World first pig kidney transplant a success

Scientists used gene editing technology to remove “harmful pig genes”.
pig kidney transplant

In a world first, surgeons in the U.S. have conducted a successful transplant of a genetically modified pig’s kidney into a living person.

Scientists used gene editing technology to remove “harmful pig genes”.

They also added “certain human genes” to improve the organ’s compatibility with a human and boost the chances of the transplant’s success.

The pig kidney transplant

Surgeons at Massachusetts General Hospital (MGH) in Boston completed the transfer in a four-hour procedure this week.

The recipient is a 62-year-old man living with life-threatening kidney disease.

The hospital said: “The procedure marks a major milestone in the quest to provide more readily available organs to patients.”

While the surgery was a world first on a living patient, it’s not the first time a pig kidney transfer has been completed on a human.

Last year, surgeons at the New York University Langone Transplant Institute transplanted a pig kidney into a man who had been declared brain-dead. Doctors kept the man’s heart beating through ventilator support.

The surgery demonstrated that genetically modified pig kidneys could “replace the function of a human kidney”. After two months of the kidney functioning successfully, the man’s life support was turned off.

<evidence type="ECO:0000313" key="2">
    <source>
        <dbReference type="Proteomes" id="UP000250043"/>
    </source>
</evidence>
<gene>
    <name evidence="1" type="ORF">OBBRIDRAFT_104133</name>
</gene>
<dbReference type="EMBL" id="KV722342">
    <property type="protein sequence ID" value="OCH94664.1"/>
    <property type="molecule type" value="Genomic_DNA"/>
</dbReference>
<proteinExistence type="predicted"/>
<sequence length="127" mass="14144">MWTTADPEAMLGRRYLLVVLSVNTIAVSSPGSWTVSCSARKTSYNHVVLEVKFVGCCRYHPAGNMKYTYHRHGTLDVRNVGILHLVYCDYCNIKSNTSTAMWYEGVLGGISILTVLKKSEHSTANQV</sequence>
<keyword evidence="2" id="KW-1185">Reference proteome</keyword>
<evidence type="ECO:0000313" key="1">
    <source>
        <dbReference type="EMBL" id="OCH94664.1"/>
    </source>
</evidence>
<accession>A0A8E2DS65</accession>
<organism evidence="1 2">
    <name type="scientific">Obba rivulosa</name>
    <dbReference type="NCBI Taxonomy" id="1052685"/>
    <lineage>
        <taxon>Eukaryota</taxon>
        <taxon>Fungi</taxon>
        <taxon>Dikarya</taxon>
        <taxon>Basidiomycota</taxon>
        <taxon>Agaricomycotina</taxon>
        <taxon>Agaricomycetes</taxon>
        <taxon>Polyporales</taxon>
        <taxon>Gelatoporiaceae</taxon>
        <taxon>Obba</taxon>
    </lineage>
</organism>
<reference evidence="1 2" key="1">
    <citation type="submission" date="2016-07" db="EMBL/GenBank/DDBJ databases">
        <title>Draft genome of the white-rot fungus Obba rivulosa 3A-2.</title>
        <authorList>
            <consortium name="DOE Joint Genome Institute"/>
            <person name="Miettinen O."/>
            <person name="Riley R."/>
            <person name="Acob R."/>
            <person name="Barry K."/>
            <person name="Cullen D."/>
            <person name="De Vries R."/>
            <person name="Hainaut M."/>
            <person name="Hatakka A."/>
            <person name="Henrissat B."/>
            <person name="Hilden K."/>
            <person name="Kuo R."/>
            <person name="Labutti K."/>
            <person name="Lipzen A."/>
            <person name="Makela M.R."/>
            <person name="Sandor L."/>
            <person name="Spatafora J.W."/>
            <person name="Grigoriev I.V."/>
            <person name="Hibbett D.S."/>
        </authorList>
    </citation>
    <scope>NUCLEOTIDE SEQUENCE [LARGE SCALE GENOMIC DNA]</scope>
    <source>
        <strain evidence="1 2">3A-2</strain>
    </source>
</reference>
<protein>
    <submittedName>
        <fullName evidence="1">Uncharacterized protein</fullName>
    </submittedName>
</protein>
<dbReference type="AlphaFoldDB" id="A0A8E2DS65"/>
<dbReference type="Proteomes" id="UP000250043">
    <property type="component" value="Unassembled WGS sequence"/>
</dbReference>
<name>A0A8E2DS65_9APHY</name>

The kidney

Researchers at eGenesis, a U.S.-based gene engineering and biotech company, have been developing genetically modified pigs.

The animals are specifically bred with altered genes. For example, one of the gene modifications protects humans against viruses pigs can carry.

eGenesis said there are millions of people around the world living with kidney disease, but that “the demand for organs far outpaces supply”.

Next step

eGenesis hopes human-compatible donor organs, like the pig kidney, will “alleviate the shortage of transplantable organs” and save lives.

MGH noted the success of the once ”unimaginable” procedure would not have been possible without the kidney recipient’s “courage and willingness to embark on a journey into uncharted medical territory.”

It said he is “recovering well” and is “expected to be discharged soon”.

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